DA: Some of the main new characters are the SJS watchdogs placed in town to oversee Lawson’s handling of the new status quo. There’s going to be some interpersonal conflict. And though several of the main storylines have come to an end, there are still some ongoing threads. Lawless is a bit of a soap opera, in many ways, and right from the off, all our series leads (Metta, Pettifer, Roy, Rondo, Hetch etc) get interweaving storylines of their own. There’s a lot going on, and some of them are going to go to some surprising, not to say shocking, places.
And whilst we’re talking about the SJS team that have been foisted on Lawson, it strikes me that there’s comedy gold in Lawson’s relationships with these SJS intruders, some of which we’ve already seen.
DA: Indeed. There’s Drury, who seems pretty ‘nice’ for an SJS guy (and he’s a bit of a hunk), and there’s the brittle and severe McLure (BTW – those character names are no accident, as any fan of The Virginian will notice). I am particularly enjoying the Lawson/McLure dynamic.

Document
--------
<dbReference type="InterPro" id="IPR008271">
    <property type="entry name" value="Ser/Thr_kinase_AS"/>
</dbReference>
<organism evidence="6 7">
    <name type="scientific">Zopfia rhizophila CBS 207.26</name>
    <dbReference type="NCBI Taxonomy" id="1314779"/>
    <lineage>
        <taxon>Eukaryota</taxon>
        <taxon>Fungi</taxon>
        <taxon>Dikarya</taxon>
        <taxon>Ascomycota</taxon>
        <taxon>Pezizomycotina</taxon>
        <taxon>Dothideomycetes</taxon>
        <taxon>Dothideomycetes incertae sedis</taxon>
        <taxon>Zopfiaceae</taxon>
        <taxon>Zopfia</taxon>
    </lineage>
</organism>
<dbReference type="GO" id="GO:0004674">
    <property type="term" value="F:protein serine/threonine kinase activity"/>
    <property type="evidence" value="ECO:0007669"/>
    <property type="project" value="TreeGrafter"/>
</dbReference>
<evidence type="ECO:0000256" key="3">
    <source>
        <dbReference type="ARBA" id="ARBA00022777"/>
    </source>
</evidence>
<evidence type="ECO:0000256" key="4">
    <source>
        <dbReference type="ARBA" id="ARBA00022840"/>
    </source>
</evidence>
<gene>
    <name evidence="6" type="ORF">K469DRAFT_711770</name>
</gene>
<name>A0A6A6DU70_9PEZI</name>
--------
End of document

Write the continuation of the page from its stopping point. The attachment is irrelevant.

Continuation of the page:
And the comedy is something that’s always featured throughout Lawless, something that comes out of the characters you’ve fleshed out so well.
DA: For a brutal story, there’s a lot of character comedy. I think it’s vital, otherwise everything gets too grim. But the humour comes from the personalities – and, hopefully, just sometimes from the vernacular. Some of the lines that people say seem to me to be funny not because they’re inherently funny, but because of the way they’re phrased. Each character (including new ones like Tony Dancer) have their own ‘voice’. Humour is an antidote to the bleakness. And there will be some bleakness.
Phil Winslade: And some gunfights!
Oh, yes, the gunfights!
There’s a real sense of the different in Lawless, that sense of collaboration and understanding that’s all through the saga. That idea that this community of humans, meks, uplifts, and mutants have found a way to work and live together, all of it brought about by the different attitude and approach of Lawson.
DA: We’ve always wanted to capture that sense of the immigrant community, very much based on the Old West model – different communities, different ‘ethnicities’, pulling together, each with their own specialisms, and some of them biased against others. Lawson is (for a judge) very much a supporter of equality and things here are somewhat an extension of themes begun back in Insurrection.
It is, I suppose, the cliché of the American ‘melting pot’, that can produce greatness but which can also manufacture prejudice and inequality as a by-product.